Handmade Network»Forums
Abhaya Uprety
8 posts
Justified rant, a declamation: Here is to the react conference on hooks
Edited by Abhaya Uprety on Reason: Initial post
I just posted the below as a comment on React conference youtube video, . I am by no means a pro programmer, but it doesn't take much to smell that these web frameworks are hurting more than they are helping. Perhaps like the comment on the youtube link above to bubble it up top if you agree. Please read through:

"Hooks are a new addition in React 16.8. They let you use state and other React features without writing a class.", says the hooks intro page on the react website. 16.8 marks react beyond repair for me. This is an hour of good marketing of an unhealthy product. Today I have boiled through my frustration limit. I am done with the web.

Every proposers of new web frameworks should work on something complicated as game development for a good deal of time; should be fluent in C, assembly and lisp; should publish their resume of what they have worked on and what they have not; should publish performance implication of their framework in detail on every platform; should make it beta for considerable period time and develop dozens of application of varying use cases and complexity; should disclose all the downsides, which include quality of life impacts, how learning this technology translates to the individual being a better engineer, all the work arounds one has to do, development speed gained, how it integrates with rest of ecosystem, how its better than the thing it is proposing to replace; all the above information for every web frameworks should be listed in one central website, in a standardize way; we certainly do not want a all-out conference from a framework maintainer: all that time, energy and resource could have been put to good use elsewhere, and the information above could have been succinctly posted in a markdown; this framework evangelism, the missionary on a convert/conquest attitude, this stinking show off should be confessed and put aside before sitting down to make something that would truly be of service to the mass.

The React team at this point should honest and responsible, and have a following disclaimer in the website, "While working on React for number of years, we have come to understand the usefulness of Virtual DOM abstraction, small reusable components and few other ideas but at this point, React is a soup. If you are an engineer and take your craft seriously, do take your time to explore these concepts but there is a better use of your time than writing applications in React. If you want to have an application running quickly however, follow the set of recipes below, but note that you have been warned. New developers particularly, you have been warned."

Please share.

- Concerned citizen
134 posts / 1 project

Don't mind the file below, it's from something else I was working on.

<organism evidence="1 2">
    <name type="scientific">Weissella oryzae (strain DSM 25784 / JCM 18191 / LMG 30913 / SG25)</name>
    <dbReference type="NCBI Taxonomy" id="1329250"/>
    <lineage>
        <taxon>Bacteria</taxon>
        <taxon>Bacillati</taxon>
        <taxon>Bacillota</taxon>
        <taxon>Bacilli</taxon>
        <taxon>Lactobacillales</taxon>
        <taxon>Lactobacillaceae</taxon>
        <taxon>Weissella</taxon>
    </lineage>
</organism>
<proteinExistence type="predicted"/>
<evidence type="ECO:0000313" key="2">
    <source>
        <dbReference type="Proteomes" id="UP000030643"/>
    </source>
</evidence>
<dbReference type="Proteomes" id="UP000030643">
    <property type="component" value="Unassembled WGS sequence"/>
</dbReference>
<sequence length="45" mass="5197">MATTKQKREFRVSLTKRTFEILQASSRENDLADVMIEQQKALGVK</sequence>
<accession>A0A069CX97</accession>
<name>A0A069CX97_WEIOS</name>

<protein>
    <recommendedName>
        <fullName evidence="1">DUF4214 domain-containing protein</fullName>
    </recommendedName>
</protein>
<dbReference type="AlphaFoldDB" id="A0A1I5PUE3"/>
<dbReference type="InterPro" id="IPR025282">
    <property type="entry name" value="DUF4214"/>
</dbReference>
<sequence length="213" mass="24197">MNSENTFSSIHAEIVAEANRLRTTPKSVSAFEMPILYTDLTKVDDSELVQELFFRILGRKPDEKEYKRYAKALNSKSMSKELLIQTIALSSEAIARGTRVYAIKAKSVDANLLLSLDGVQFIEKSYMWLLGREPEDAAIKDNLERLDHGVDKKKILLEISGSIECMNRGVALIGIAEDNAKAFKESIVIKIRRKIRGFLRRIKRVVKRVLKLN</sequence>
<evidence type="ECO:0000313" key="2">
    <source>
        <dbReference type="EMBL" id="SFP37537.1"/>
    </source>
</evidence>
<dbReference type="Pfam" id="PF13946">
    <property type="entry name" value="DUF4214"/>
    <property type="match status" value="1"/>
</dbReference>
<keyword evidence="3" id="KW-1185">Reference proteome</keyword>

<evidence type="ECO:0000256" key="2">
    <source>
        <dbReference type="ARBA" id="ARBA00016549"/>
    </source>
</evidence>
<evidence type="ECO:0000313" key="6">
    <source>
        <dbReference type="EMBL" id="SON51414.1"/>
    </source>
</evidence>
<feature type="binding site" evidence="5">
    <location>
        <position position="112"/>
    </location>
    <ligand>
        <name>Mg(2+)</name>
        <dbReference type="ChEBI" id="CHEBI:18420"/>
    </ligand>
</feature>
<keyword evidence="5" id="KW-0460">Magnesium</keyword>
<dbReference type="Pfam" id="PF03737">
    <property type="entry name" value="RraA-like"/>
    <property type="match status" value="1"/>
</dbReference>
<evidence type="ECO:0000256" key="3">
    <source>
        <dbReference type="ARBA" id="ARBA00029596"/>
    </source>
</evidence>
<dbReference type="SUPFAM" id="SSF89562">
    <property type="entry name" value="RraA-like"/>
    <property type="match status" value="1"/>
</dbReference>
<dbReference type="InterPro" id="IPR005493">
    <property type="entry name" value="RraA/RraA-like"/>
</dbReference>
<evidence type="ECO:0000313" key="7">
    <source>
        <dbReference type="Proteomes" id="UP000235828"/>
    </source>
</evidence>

Justified rant, a declamation: Here is to the react conference on hooks
There are many ads posing as fake technology articles claiming that their web framework (or other product) is super good. Some are titled "debunking the myths" with language oozing of guilty denial over unfixable issues that come from the flawed core design.

The goal is to make people look stupid if they tell the truth so that researchers cannot mention their products in any negative context. It's a witch hunt against common sense, just like when the oil industry still had money to deny global warming.

If you do some basic research of who actually wrote a fake article, it's usually:
* A high ranking boss at the company who wants his stocks to soar temporarily before he sells.
* Someone in the sales department who later goes to the developers to feel guilty and ask if they can make it true in the next version.
* An influencer hoping to get free stuff for remaining loyal to the brand. Usually found when a salesperson makes a search for their brand on YouTube.
* A young guy stuck in tech support finding it difficult to get the dream job and therefore collecting all the badges and certifications like Pokémon cards. If someone claims to be a Microsoft MVP, I take that as another word for salesperson for a system that was designed before the internet and can still be infected by MS-DOS Trojans running in emulators.


Fake articles are often hosted on a separate website with a lot of emphasis of being "independent" from the company making the products. Yet if you link to scientific articles debunking their claims, the company's boss will track you down using the e-mail that was supposed to be hidden from regular members on the site.

The ones making ad revenue from hype usually use advertisement as the source of their claims don't even allow commenting on the articles, in order to suppress and meaningful discussion on potential flaws to fix. Usually not even caring about who makes their advertisement so that you get notified about a cross scripting attack as soon as you enter.
19 posts
Justified rant, a declamation: Here is to the react conference on hooks
Edited by Aphetres on
I posted a link in the How I Program C thread that had a video relating to this.

Hadi Hariri: The Silver Bullet Syndrome
https://www.youtube.com/watch?v=3wyd6J3yjcs